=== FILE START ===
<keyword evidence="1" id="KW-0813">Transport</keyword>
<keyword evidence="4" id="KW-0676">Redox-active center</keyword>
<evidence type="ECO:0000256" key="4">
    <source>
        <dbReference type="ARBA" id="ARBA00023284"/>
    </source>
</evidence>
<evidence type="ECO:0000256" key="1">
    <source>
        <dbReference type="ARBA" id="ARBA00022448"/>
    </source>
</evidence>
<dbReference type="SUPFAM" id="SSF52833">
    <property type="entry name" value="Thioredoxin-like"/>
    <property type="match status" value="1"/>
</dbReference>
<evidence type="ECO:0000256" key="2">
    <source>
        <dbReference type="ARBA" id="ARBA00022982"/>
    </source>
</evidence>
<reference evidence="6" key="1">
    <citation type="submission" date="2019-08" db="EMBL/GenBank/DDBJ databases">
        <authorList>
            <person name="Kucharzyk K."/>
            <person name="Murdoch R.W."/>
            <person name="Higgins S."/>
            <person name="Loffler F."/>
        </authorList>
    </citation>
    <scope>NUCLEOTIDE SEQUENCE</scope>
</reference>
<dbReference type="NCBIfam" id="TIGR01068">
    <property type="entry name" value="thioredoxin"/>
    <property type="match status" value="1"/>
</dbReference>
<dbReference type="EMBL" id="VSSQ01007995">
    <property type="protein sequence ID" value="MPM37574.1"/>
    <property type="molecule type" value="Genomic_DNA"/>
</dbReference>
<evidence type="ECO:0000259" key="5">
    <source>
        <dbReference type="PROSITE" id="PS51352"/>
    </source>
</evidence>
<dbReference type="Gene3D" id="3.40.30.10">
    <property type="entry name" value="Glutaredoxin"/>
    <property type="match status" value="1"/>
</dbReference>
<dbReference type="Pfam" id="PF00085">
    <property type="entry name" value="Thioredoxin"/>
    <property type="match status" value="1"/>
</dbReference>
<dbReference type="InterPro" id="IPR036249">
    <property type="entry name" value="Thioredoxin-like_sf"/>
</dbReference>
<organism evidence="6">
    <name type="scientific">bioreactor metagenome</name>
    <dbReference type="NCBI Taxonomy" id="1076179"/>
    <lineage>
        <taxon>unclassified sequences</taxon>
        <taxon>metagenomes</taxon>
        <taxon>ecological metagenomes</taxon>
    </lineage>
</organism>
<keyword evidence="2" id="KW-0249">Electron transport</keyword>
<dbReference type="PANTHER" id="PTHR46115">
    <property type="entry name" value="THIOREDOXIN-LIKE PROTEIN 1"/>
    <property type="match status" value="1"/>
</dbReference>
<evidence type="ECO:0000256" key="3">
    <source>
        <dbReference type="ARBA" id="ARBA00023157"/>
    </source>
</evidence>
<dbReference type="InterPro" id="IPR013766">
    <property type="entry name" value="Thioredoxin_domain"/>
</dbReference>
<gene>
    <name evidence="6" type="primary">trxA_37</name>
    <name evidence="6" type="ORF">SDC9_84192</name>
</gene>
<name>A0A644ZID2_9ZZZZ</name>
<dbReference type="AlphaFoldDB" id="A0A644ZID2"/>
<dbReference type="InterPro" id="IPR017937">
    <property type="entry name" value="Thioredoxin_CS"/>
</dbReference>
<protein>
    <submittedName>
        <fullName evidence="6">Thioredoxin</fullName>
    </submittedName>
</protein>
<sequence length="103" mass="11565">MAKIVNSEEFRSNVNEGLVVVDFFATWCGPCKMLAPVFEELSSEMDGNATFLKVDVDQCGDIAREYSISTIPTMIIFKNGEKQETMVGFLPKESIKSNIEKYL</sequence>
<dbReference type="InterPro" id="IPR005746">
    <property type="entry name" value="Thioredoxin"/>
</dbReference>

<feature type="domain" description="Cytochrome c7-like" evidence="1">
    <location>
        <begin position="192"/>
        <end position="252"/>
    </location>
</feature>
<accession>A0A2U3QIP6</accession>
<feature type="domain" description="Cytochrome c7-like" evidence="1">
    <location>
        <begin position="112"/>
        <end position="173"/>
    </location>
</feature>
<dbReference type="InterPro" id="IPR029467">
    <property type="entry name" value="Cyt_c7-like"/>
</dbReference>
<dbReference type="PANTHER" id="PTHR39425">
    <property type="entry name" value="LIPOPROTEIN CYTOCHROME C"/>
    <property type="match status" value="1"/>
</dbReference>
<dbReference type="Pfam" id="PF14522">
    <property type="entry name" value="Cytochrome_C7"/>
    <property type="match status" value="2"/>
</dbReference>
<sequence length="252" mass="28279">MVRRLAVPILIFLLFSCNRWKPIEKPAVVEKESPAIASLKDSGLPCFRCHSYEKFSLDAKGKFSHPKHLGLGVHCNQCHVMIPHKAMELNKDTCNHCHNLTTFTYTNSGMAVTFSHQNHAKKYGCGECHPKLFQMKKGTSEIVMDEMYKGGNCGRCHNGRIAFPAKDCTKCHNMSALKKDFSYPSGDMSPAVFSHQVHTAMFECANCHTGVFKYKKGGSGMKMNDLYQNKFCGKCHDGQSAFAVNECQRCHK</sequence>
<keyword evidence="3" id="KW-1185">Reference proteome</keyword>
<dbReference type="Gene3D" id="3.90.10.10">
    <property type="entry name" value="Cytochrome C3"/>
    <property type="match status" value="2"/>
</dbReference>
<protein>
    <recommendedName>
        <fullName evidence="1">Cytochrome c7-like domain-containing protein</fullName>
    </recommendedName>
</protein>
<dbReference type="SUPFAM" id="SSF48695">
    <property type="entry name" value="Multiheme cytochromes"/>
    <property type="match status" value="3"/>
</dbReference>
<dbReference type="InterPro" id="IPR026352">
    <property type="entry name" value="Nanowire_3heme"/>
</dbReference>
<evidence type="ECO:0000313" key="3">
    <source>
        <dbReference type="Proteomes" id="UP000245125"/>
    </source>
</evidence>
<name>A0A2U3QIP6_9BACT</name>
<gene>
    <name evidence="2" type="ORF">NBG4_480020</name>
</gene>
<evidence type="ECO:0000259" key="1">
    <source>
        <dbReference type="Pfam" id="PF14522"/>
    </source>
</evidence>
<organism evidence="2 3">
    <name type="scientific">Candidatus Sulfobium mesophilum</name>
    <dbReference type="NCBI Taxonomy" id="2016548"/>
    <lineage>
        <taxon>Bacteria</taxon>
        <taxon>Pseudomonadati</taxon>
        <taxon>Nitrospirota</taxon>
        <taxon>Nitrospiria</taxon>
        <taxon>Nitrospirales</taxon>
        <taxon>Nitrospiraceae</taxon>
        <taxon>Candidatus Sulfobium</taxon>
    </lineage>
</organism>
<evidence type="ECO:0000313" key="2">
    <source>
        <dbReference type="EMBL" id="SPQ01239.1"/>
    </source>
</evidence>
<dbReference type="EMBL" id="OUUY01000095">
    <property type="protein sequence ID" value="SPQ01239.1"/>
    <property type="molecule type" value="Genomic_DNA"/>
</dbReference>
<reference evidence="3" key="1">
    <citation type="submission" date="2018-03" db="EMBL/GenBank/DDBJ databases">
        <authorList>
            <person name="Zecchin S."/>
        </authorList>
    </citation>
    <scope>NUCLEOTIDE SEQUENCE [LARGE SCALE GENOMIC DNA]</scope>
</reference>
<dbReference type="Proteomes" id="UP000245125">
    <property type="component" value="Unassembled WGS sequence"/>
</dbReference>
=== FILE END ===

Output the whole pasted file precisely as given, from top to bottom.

<keyword evidence="1" id="KW-0813">Transport</keyword>
<keyword evidence="4" id="KW-0676">Redox-active center</keyword>
<evidence type="ECO:0000256" key="4">
    <source>
        <dbReference type="ARBA" id="ARBA00023284"/>
    </source>
</evidence>
<evidence type="ECO:0000256" key="1">
    <source>
        <dbReference type="ARBA" id="ARBA00022448"/>
    </source>
</evidence>
<dbReference type="SUPFAM" id="SSF52833">
    <property type="entry name" value="Thioredoxin-like"/>
    <property type="match status" value="1"/>
</dbReference>
<evidence type="ECO:0000256" key="2">
    <source>
        <dbReference type="ARBA" id="ARBA00022982"/>
    </source>
</evidence>
<reference evidence="6" key="1">
    <citation type="submission" date="2019-08" db="EMBL/GenBank/DDBJ databases">
        <authorList>
            <person name="Kucharzyk K."/>
            <person name="Murdoch R.W."/>
            <person name="Higgins S."/>
            <person name="Loffler F."/>
        </authorList>
    </citation>
    <scope>NUCLEOTIDE SEQUENCE</scope>
</reference>
<dbReference type="NCBIfam" id="TIGR01068">
    <property type="entry name" value="thioredoxin"/>
    <property type="match status" value="1"/>
</dbReference>
<dbReference type="EMBL" id="VSSQ01007995">
    <property type="protein sequence ID" value="MPM37574.1"/>
    <property type="molecule type" value="Genomic_DNA"/>
</dbReference>
<evidence type="ECO:0000259" key="5">
    <source>
        <dbReference type="PROSITE" id="PS51352"/>
    </source>
</evidence>
<dbReference type="Gene3D" id="3.40.30.10">
    <property type="entry name" value="Glutaredoxin"/>
    <property type="match status" value="1"/>
</dbReference>
<dbReference type="Pfam" id="PF00085">
    <property type="entry name" value="Thioredoxin"/>
    <property type="match status" value="1"/>
</dbReference>
<dbReference type="InterPro" id="IPR036249">
    <property type="entry name" value="Thioredoxin-like_sf"/>
</dbReference>
<organism evidence="6">
    <name type="scientific">bioreactor metagenome</name>
    <dbReference type="NCBI Taxonomy" id="1076179"/>
    <lineage>
        <taxon>unclassified sequences</taxon>
        <taxon>metagenomes</taxon>
        <taxon>ecological metagenomes</taxon>
    </lineage>
</organism>
<keyword evidence="2" id="KW-0249">Electron transport</keyword>
<dbReference type="PANTHER" id="PTHR46115">
    <property type="entry name" value="THIOREDOXIN-LIKE PROTEIN 1"/>
    <property type="match status" value="1"/>
</dbReference>
<evidence type="ECO:0000256" key="3">
    <source>
        <dbReference type="ARBA" id="ARBA00023157"/>
    </source>
</evidence>
<dbReference type="InterPro" id="IPR013766">
    <property type="entry name" value="Thioredoxin_domain"/>
</dbReference>
<gene>
    <name evidence="6" type="primary">trxA_37</name>
    <name evidence="6" type="ORF">SDC9_84192</name>
</gene>
<name>A0A644ZID2_9ZZZZ</name>
<dbReference type="AlphaFoldDB" id="A0A644ZID2"/>
<dbReference type="InterPro" id="IPR017937">
    <property type="entry name" value="Thioredoxin_CS"/>
</dbReference>
<protein>
    <submittedName>
        <fullName evidence="6">Thioredoxin</fullName>
    </submittedName>
</protein>
<sequence length="103" mass="11565">MAKIVNSEEFRSNVNEGLVVVDFFATWCGPCKMLAPVFEELSSEMDGNATFLKVDVDQCGDIAREYSISTIPTMIIFKNGEKQETMVGFLPKESIKSNIEKYL</sequence>
<dbReference type="InterPro" id="IPR005746">
    <property type="entry name" value="Thioredoxin"/>
</dbReference>

<feature type="domain" description="Cytochrome c7-like" evidence="1">
    <location>
        <begin position="192"/>
        <end position="252"/>
    </location>
</feature>
<accession>A0A2U3QIP6</accession>
<feature type="domain" description="Cytochrome c7-like" evidence="1">
    <location>
        <begin position="112"/>
        <end position="173"/>
    </location>
</feature>
<dbReference type="InterPro" id="IPR029467">
    <property type="entry name" value="Cyt_c7-like"/>
</dbReference>
<dbReference type="PANTHER" id="PTHR39425">
    <property type="entry name" value="LIPOPROTEIN CYTOCHROME C"/>
    <property type="match status" value="1"/>
</dbReference>
<dbReference type="Pfam" id="PF14522">
    <property type="entry name" value="Cytochrome_C7"/>
    <property type="match status" value="2"/>
</dbReference>
<sequence length="252" mass="28279">MVRRLAVPILIFLLFSCNRWKPIEKPAVVEKESPAIASLKDSGLPCFRCHSYEKFSLDAKGKFSHPKHLGLGVHCNQCHVMIPHKAMELNKDTCNHCHNLTTFTYTNSGMAVTFSHQNHAKKYGCGECHPKLFQMKKGTSEIVMDEMYKGGNCGRCHNGRIAFPAKDCTKCHNMSALKKDFSYPSGDMSPAVFSHQVHTAMFECANCHTGVFKYKKGGSGMKMNDLYQNKFCGKCHDGQSAFAVNECQRCHK</sequence>
<keyword evidence="3" id="KW-1185">Reference proteome</keyword>
<dbReference type="Gene3D" id="3.90.10.10">
    <property type="entry name" value="Cytochrome C3"/>
    <property type="match status" value="2"/>
</dbReference>
<protein>
    <recommendedName>
        <fullName evidence="1">Cytochrome c7-like domain-containing protein</fullName>
    </recommendedName>
</protein>
<dbReference type="SUPFAM" id="SSF48695">
    <property type="entry name" value="Multiheme cytochromes"/>
    <property type="match status" value="3"/>
</dbReference>
<dbReference type="InterPro" id="IPR026352">
    <property type="entry name" value="Nanowire_3heme"/>
</dbReference>
<evidence type="ECO:0000313" key="3">
    <source>
        <dbReference type="Proteomes" id="UP000245125"/>
    </source>
</evidence>
<name>A0A2U3QIP6_9BACT</name>
<gene>
    <name evidence="2" type="ORF">NBG4_480020</name>
</gene>
<evidence type="ECO:0000259" key="1">
    <source>
        <dbReference type="Pfam" id="PF14522"/>
    </source>
</evidence>
<organism evidence="2 3">
    <name type="scientific">Candidatus Sulfobium mesophilum</name>
    <dbReference type="NCBI Taxonomy" id="2016548"/>
    <lineage>
        <taxon>Bacteria</taxon>
        <taxon>Pseudomonadati</taxon>
        <taxon>Nitrospirota</taxon>
        <taxon>Nitrospiria</taxon>
        <taxon>Nitrospirales</taxon>
        <taxon>Nitrospiraceae</taxon>
        <taxon>Candidatus Sulfobium</taxon>
    </lineage>
</organism>
<evidence type="ECO:0000313" key="2">
    <source>
        <dbReference type="EMBL" id="SPQ01239.1"/>
    </source>
</evidence>
<dbReference type="EMBL" id="OUUY01000095">
    <property type="protein sequence ID" value="SPQ01239.1"/>
    <property type="molecule type" value="Genomic_DNA"/>
</dbReference>
<reference evidence="3" key="1">
    <citation type="submission" date="2018-03" db="EMBL/GenBank/DDBJ databases">
        <authorList>
            <person name="Zecchin S."/>
        </authorList>
    </citation>
    <scope>NUCLEOTIDE SEQUENCE [LARGE SCALE GENOMIC DNA]</scope>
</reference>
<dbReference type="Proteomes" id="UP000245125">
    <property type="component" value="Unassembled WGS sequence"/>
</dbReference>